03/08/2007 at 18:50
I had a front wheel puncture on the chaingang last night, not a problem, I am not a complete numpty, but one of the smooth legged wonderboys said I should file the lips off the end of my dropouts.
Do I really want to be taking a file to the end of my nice carbon forks?
I understand I would be able to get the wheel out quicker but will this affect the warranty.
03/08/2007 at 19:23
Good question - I much prefer them with the lips filed off but I've no idea whether that would affect the warranty if they broke in some totally unconnected way. Do they have carbon dropouts - if not then I can't imagine it would be a problem - I don't think I'd risk it on my Look as the dropouts are carbon and part of the fork rather than something bonded on.
03/08/2007 at 19:55
Yes full carbon they are the look hsc
03/08/2007 at 20:13
Same as mine then - personally I wouldn't risk it you can just imagine a chunk of carbon falling off can't you, they aren't that bad anyway compared to some, the ones on my Principia you nearly have to unscrew the nut off the skewer to get the wheel out.
03/08/2007 at 20:14
In a road race the service car normally pushes you back on anyway, a short time trial and a puncture means you may as well not bother, a long one then I suppose the extra 15 seconds doesn't matter much.
03/08/2007 at 20:29
I am not that bothered about them in fact i'd never given it a thought before, but now it's just one more thing for the racer boys to rib me about cause me thinks they will be staying on.
I have a cannondale tandem and that's got some serious lips on it.
cougie    pirate
04/08/2007 at 00:17
I'd only bother filing the lips down if I was serious road racing where a few secs may mean getting back to the bunch or not.

I have seen QRs somehow become undone and still staying in without the lugs.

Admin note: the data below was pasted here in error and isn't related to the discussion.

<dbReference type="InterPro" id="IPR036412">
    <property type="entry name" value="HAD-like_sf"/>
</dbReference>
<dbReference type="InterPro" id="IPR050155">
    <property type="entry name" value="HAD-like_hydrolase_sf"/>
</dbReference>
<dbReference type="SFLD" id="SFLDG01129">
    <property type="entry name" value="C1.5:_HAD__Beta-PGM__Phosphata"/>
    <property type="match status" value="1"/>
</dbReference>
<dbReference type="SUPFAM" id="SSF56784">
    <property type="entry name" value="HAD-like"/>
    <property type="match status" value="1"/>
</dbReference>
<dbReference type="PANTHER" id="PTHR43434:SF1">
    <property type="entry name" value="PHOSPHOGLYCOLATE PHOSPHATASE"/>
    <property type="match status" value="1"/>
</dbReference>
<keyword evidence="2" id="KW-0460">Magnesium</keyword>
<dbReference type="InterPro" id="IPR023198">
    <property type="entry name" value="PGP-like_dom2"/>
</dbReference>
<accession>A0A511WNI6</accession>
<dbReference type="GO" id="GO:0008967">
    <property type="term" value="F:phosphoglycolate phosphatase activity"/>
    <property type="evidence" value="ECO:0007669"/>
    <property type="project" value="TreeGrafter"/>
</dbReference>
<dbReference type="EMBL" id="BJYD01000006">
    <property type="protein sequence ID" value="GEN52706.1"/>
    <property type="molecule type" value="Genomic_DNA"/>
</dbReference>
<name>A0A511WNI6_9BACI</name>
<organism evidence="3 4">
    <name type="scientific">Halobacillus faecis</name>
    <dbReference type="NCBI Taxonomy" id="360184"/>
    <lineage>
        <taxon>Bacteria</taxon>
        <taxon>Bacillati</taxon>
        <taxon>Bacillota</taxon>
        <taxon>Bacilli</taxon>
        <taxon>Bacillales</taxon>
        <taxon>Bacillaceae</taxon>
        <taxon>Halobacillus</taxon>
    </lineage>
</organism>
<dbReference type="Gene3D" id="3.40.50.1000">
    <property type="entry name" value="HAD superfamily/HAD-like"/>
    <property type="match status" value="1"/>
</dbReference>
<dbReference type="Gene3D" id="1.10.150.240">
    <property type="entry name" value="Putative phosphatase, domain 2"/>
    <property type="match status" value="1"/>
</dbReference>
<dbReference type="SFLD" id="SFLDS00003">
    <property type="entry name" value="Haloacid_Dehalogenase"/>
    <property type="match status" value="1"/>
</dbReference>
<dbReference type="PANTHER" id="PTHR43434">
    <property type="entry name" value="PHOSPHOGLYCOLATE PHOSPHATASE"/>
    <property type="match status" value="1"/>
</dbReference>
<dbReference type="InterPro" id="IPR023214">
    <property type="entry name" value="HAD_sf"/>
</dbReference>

(my front wheel and down a 30mph hill - no idea how it became undone !)

Anyway, I'm lazy and can't be ar$ed filing things...
04/08/2007 at 10:26
Filing it down will definately void your warranty. On alu you may not actually cause any problems with filing but I'd definately not touch carbon.

As Cougie says, I've seen plenty of loose QRs in transition whilst doing bike checks, and I've also had a couple come loose on me (lost a rear wheel on my MTB once), but the front on the commute was held in by the tabs.

For triathlons then I really can't se any advantage, other than to bow to pressure from people who in all honesty are just trying to make out they are in the same class as the top pros.

The tabs are there for a reason, and to me that's a safety feature I like.
04/08/2007 at 17:23
Mighty numpty questions.

Sorry about that.

Can you adapt MTB pedals and shoes to a road bike? I don't like my stiff shoes.

I am planning on doing my turbo training wearing my cycling shoes but doing my outside rides wearing running shoes, (as I am afraid to fall). Is it a good idea?

thank you
04/08/2007 at 17:28
What has being a pro got to do with it - if you race then a few seconds is a few seconds and as Cougie says 10 seconds gap can seem a lot longer when you are trying to get back on the bunch - I don't see what's wrong with trying to set your bike up properly. It's not something I've done myself but more because I cba - if I was fanatical about my bike then I'd do it.